Just think of the love put into making this paper cut to commemorate 150 years of the CICM missionaries. Not one paper cut was made. . . no, each of us received one paper cut beautifully framed on a scroll, the way a Chinese painting would be framed. This too is an art. I appreciate the intricacies involved, the expenses incurred, the sacrifices made. Every cut is precisely made so that the result be pleasing. Praise God!
Come 25 August, all of us will meet to share again our joys, our thoughts, and certainly, to share on how the graces of the pilgrimage continue to flow, flow, flow. Our Lord is generous, abundantly so, and who can outdo Him? Banish any thought of doing anything too big for the One who first loved us. To desire to serve Him is itself His gift. Praise God!
After the visit to St Benedict’s Church we went a little distance away and visited the graves of a few CICM missionaries. The scene that I saw moved me in a special way. A life well lived. A life surrendered to serve God. A life not wasted but well spent. So many thoughts crossed my mind. No words were uttered. We were all preoccupied. No explanation was necessary.
We had been informed by our Spiritual Director Fr Anthony CICM that they were expected to remain in the country they had been sent to evangelise. No one expected to go home until ten years later, but many died whilst on mission. There were priests as young as 27. They remained buried there. On this trip, we visited several sites and thanked God for the early missionaries including the numerous Jesuits and Franciscans who had surrendered their lives to the Lord.
How poignant it was! A few graves on a seemingly desolate piece of land. But the animals came and with them was a lone shepherd. My thoughts went to several passages in the Bible and I thought especially of that first Christmas night. The shepherds were the first to receive the message of the Incarnation.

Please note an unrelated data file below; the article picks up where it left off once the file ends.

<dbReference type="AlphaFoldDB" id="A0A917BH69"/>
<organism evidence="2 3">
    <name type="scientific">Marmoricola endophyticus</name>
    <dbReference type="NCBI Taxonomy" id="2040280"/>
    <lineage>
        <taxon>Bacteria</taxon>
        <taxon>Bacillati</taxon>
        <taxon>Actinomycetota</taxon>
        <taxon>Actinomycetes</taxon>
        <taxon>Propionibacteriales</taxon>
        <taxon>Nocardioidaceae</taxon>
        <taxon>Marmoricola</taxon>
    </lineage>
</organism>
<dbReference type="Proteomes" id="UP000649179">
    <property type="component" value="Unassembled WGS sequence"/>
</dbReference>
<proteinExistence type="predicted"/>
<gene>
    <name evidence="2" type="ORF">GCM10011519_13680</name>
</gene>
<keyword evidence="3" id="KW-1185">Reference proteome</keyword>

I also thought of the fragility of life. The words of Job came to mind. . . yes, it was easy enough to be reflective and silent. My own thoughts kept me company. There was little I wished to say to anyone else. Surely my other companions had thoughts of their own.
The photo belows shows the young priest who was responsible for making all the connections in the five dioceses that we visited during our trip. He was instrumental in making our trip so memorable, and we all loved him. He was truly a servant, serving the Lord without reservation. We heard his vocation story and we thank God for the gift of Fr Matthew!
Today on the feast of St Benedict, the priest at mass spoke of the legacy the great saint had left us. I wish to share on a visit to the church named after St Benedict in Inner Mongolia. It was on 28 June 2012 when we arrived in Hohhot. Look at the photo above. There we were, travelling in our bus. The weather throughout our trip of fourteen days had remained kind. On this day we learnt that some much needed rain had been falling for three days, but had stopped on the day we arrived. So we were moving along ground that was both muddy and difficult to travel along.